Owners ‘go without’ to feed their dogs and cats as demand for pet food banks soars | United Kingdom | New

The increase comes amid fears that the soaring cost of living could force more people to give up their pets. Animal charity Blue Cross already has four pet food banks and plans to roll out more across the country.

Meanwhile, the Pet Food Bank Service in Wales said the number of owners turning to them for help is growing every month.

Last year it provided 51,000 pet meals and so far this year it has already reached 47,000. Visits to their website also doubled in June before doubling again in July.

Debi Emmett, who runs the Cardiff-based service, said she has heard of people going without to provide for their pets.

Ms Emmett said: “People say things like I wouldn’t wonder but I will for my animals.

“People have gone to the human food bank to get things like rice, pasta, burgers, sausages, all kinds of meat products that they can share with their pets among themselves.

“We had a lady, basically all she had was pasta and that’s what she fed her dog. She knew it wasn’t the best thing for it but that’s all it was. she had. That one pretty much broke me because that said that’s all she has as well.

“I’ve heard a lot of people say my pet has everything it needs, I’m getting by.”

Ms Emmett, who is raising money for a warehouse to expand her pet food bank, said she was working “hard” to meet the surge in demand.

She added: “Obviously we’re never going to meet all the demands the way things are going, especially if we go into the recession that’s predicted.

“But we can help a lot because at the moment all the shelters are full, so any animal that we can stop going there and keep them at home where they are loved and belong, that’s great.”

Blue Cross currently has pet food banks at its drop-in centers in Sheffield, Manchester and Exeter, as well as at its animal hospital in Grimsby.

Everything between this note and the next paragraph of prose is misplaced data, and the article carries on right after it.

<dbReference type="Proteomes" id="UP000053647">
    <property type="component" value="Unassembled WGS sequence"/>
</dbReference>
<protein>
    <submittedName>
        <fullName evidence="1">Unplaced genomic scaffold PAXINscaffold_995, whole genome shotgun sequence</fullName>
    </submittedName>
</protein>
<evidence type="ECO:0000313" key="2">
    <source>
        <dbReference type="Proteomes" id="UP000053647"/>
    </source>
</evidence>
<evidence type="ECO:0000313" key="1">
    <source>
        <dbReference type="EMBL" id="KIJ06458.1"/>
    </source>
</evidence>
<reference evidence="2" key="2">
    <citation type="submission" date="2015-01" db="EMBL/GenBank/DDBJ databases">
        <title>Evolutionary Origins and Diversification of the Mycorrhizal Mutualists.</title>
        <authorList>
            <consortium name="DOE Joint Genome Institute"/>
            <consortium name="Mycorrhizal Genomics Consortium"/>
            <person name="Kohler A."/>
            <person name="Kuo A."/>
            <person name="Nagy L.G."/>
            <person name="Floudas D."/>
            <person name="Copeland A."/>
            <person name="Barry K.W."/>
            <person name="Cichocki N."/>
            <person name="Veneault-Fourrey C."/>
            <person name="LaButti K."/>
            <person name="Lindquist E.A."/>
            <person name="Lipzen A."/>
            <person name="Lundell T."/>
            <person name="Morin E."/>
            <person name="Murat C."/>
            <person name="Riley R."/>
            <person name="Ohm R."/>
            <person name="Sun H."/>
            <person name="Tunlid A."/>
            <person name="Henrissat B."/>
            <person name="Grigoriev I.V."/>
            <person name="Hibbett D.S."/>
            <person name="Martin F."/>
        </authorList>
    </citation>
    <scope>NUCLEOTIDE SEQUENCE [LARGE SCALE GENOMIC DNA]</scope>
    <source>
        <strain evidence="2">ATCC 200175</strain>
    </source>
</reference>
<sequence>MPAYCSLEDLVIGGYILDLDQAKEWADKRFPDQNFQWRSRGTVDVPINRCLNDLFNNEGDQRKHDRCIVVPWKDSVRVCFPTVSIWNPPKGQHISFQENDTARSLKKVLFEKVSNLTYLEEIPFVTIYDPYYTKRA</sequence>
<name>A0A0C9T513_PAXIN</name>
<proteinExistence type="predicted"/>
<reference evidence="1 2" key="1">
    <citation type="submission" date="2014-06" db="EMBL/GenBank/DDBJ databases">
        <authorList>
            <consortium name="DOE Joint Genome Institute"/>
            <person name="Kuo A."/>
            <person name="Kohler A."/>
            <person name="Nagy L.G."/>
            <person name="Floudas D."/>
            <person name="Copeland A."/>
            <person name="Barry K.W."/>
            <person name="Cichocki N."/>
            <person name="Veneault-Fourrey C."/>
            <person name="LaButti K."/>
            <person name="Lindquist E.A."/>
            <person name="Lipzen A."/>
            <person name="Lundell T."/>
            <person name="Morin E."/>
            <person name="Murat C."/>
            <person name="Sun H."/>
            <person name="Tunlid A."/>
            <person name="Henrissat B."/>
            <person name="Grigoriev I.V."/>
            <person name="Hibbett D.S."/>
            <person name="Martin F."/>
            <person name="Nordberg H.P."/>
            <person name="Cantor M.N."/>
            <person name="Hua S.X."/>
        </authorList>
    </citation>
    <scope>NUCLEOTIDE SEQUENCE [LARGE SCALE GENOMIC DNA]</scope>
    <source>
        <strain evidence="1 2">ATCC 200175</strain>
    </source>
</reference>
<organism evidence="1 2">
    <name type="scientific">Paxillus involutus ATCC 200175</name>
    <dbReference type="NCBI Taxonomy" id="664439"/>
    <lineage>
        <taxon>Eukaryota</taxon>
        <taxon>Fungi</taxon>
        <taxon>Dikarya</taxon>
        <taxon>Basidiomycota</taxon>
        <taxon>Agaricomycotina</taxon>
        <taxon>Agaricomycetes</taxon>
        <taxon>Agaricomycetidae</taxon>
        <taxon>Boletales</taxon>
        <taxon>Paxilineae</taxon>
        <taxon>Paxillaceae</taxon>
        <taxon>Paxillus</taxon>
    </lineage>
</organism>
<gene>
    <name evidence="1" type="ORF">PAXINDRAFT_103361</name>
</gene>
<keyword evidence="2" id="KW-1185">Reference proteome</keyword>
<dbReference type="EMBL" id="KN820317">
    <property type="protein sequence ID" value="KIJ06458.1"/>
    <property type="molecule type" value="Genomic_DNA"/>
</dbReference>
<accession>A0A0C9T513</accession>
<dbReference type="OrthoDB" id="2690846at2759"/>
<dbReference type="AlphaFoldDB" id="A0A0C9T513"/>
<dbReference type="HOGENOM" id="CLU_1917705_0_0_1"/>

The amount of wet food distributed from January to July this year at the charity’s Sheffield pet food bank is 500 per cent higher than the same period in 2021, when there are had a jump of 31 for dry food.

The number of one-time users increased by approximately 25% and the number of repeat users nearly doubled.

Rebecca Adams, 39, uses the Blue Cross pet food bank in Grimsby for her two Staffordshire Bull Terriers called Sasha, who needs a special diet, and Teddy.

Miss Adams, who lives in Grimsby, said without the service she would struggle to cover her electricity and gas bills as well as buy her own food.

She said of her pet Sasha: “She’s my baby, she comes before me. She gets along with everyone and I love her to bits. She loves her walks.”

Chris Burghes, chief executive of Blue Cross, highlighted the importance of pet food banks in preventing dogs and cats from being abandoned in shelters when they have loving homes.

He said: “We launched our first pet food bank in Sheffield after speaking to food bank organizers for people and hearing a need for pet food.

“At our animal hospital in Grimsby, veterinary nurses were hearing stories of clients sacrificing their own meals to provide for their pets.

“For some, it’s a much-needed temporary support while they get back on their feet, but for others, pet food banks are an essential way to keep owners and their pets healthy. beloved company together.

“We aim to open more pet food banks in other parts of the country soon.”

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